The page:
It may sound like a top-secret gadget employed by the CIA or MI-6, but in fact, a Holter monitor is just a battery-operated portable device that continuously measures and records your heart’s activity for 24 to 48 hours or longer. It’s the size of a small camera and has wires with electrodes that attach to your chest, so it can record your ECG (electrocardiography) as you go about your daily business.
You may be wondering why anyone – including you – would want or need to wear a Holter monitor. Your doctor may ask you to do so for a couple of reasons:
- You have a slow, quick, or irregular heartbeat known as an arrhythmia.
- Your doctor wants to make sure your medicines are effective in treating these problems.
- You have a pacemaker that may or may not be functioning properly.
The problem with regular electrocardiograms is that although they allow your doctor to review your heart’s activity at a given point in time, abnormal heart rhythms and cardiac symptoms can come and go. Whereas, the Holter monitor enables our doctor to evaluate your heartbeat over a period of time. It can tell your doctor whether your medicines are working, if your heart is getting enough oxygen, or why you feel dizzy, light-headed, or your heart is racing or skipping a beat. The results it records will help your doctor determine whether you need more testing or an evaluation of current heart medication, a pacemaker, or a procedure to restore the normal rhythm of your heart.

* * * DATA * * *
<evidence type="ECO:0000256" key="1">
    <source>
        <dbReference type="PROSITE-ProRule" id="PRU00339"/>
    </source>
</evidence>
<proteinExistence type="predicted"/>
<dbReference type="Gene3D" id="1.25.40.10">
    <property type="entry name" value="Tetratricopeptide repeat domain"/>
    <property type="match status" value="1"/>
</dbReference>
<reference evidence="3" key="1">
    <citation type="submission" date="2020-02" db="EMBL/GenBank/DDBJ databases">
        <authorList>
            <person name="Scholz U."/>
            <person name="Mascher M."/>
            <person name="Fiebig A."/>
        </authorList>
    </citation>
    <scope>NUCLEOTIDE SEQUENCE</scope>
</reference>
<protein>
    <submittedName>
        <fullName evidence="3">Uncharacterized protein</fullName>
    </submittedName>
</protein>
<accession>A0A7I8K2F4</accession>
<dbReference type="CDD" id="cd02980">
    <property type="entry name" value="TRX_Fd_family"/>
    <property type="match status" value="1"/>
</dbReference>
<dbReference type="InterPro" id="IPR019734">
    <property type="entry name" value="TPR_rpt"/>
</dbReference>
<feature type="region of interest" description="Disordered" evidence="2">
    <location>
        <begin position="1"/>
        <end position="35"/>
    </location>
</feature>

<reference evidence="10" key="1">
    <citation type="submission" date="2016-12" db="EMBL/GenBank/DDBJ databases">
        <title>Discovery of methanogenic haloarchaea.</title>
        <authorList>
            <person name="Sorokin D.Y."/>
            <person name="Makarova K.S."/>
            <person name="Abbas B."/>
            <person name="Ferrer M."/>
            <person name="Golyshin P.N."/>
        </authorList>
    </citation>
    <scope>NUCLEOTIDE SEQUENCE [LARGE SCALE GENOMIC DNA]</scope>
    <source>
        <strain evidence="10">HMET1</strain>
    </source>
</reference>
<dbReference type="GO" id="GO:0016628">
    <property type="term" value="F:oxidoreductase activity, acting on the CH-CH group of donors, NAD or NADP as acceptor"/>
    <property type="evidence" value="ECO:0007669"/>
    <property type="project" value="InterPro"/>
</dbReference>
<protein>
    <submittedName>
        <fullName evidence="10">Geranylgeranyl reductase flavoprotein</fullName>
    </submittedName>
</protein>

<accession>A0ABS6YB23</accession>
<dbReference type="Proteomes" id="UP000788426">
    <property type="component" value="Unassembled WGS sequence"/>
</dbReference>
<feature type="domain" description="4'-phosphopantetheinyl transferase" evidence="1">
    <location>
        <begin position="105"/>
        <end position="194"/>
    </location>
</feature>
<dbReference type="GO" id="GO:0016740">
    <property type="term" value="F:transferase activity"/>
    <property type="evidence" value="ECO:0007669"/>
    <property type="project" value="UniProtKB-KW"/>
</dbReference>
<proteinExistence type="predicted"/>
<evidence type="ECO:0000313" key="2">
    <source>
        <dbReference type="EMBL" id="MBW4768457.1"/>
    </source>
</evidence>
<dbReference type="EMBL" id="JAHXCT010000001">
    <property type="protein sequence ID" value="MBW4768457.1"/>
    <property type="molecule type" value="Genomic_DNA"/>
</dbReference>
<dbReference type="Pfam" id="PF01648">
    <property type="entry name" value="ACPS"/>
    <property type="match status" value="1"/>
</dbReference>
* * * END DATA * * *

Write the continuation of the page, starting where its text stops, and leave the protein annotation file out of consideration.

There are no risks to wearing a Holter monitor and it isn’t painful. A specially trained technician attaches it and explains how to use it and how to record your symptoms while wearing it. You can tuck the monitor into your pocket or a pouch, attach it to your waist, or simply carry it across your shoulders and neck like a bag.
Your only restrictions while wearing a Holter monitor are that you can’t bathe, shower, or swim. You cannot have X-rays while wearing a Holter monitor, and you should stay away from high-voltage areas and avoid metal detectors.
The technician or your doctor will also show you how to keep track of your activities and symptoms during the test. For example, if you experience chest pain, shortness of breath, or uneven heartbeats or dizziness, you’ll need to make a diary notation of the time these occurred and what you were doing. Your notes will then be compared to the changes in your ECG recorded by the Holter monitor.
Once the test is over, you’ll return the monitor to the technician who will process the recording of your heart activity – along with your diary notes – and prepare a report for your doctor, the results of which should be available to you with a week or two.
SC Internal Medicine Associates and Rehabilitation offers comprehensive diagnostic services that include Holter Monitoring designed to keep track of your heart rhythm and facilitate prompt treatment. To find out if you could benefit from a Holter Monitor, call SC Internal Medicine Associates and Rehabilitation at (803) 749-1111, or request an appointment online.